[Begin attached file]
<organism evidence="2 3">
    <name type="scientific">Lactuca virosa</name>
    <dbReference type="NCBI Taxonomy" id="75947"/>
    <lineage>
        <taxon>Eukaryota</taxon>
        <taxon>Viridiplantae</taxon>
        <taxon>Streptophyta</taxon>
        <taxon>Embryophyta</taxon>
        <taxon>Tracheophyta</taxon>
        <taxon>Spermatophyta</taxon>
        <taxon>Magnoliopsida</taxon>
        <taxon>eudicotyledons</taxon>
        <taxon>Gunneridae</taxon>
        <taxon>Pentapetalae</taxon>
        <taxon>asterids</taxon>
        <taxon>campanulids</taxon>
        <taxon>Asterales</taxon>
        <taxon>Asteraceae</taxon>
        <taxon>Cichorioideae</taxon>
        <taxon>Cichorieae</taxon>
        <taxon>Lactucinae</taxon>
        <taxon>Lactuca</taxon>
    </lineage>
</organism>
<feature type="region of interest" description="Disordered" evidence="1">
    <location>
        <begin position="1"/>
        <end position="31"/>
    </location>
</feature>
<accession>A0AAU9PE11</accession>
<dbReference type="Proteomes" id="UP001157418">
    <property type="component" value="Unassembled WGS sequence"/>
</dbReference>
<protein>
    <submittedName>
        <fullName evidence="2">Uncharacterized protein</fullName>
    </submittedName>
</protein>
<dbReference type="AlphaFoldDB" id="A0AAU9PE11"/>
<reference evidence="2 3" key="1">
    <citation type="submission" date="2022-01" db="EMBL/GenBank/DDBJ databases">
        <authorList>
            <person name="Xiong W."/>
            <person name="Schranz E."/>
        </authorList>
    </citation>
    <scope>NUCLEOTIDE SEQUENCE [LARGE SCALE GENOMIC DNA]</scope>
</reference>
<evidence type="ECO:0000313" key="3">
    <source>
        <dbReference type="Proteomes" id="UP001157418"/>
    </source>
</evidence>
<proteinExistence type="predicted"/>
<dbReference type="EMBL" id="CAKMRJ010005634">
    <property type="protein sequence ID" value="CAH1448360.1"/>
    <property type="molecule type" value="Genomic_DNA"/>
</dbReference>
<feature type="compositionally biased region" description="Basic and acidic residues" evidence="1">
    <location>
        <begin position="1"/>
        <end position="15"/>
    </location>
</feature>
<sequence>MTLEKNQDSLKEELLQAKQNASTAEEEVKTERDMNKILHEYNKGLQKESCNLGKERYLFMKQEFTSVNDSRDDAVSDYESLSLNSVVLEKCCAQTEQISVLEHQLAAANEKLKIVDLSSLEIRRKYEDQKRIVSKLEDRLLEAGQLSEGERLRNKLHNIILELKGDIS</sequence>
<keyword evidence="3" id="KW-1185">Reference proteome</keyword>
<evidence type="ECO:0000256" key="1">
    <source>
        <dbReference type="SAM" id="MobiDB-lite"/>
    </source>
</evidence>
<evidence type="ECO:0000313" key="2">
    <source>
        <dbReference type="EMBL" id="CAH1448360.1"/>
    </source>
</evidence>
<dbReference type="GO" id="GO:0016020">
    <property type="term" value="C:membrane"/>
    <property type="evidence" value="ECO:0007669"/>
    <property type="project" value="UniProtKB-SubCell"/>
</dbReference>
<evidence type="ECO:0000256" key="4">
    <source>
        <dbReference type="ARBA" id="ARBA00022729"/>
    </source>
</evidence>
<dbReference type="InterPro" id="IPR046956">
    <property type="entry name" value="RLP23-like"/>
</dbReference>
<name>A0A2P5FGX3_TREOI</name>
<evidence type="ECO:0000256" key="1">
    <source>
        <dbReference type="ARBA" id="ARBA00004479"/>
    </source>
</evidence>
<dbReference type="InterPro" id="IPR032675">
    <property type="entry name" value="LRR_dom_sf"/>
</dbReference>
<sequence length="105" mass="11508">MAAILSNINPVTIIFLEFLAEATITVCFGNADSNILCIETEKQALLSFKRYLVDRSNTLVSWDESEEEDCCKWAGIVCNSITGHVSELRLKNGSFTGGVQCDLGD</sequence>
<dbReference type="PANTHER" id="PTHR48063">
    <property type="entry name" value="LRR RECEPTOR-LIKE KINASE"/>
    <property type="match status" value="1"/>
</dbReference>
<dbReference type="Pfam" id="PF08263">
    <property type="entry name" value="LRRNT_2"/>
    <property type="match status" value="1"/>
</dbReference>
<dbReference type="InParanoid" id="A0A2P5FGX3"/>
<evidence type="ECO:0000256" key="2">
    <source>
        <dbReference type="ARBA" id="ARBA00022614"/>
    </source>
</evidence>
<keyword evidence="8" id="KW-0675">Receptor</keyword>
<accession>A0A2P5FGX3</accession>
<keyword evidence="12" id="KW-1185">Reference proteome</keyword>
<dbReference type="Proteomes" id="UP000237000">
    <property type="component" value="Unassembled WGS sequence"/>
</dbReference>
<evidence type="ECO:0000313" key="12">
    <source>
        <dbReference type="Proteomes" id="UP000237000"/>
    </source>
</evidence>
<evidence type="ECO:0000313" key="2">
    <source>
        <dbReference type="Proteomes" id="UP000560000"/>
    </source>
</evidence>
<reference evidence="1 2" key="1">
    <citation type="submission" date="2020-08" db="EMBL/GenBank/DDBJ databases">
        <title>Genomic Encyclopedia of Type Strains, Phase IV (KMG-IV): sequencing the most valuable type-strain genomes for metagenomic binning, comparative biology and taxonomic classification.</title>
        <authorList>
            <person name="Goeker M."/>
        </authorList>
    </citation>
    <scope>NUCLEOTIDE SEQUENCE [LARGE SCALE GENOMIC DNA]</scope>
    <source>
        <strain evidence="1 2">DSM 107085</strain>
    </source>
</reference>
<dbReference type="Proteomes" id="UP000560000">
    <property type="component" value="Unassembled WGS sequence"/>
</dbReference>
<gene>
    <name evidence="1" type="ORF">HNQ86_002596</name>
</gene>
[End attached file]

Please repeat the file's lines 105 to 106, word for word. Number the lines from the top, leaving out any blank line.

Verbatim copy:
<dbReference type="Pfam" id="PF08263">
    <property type="entry name" value="LRRNT_2"/>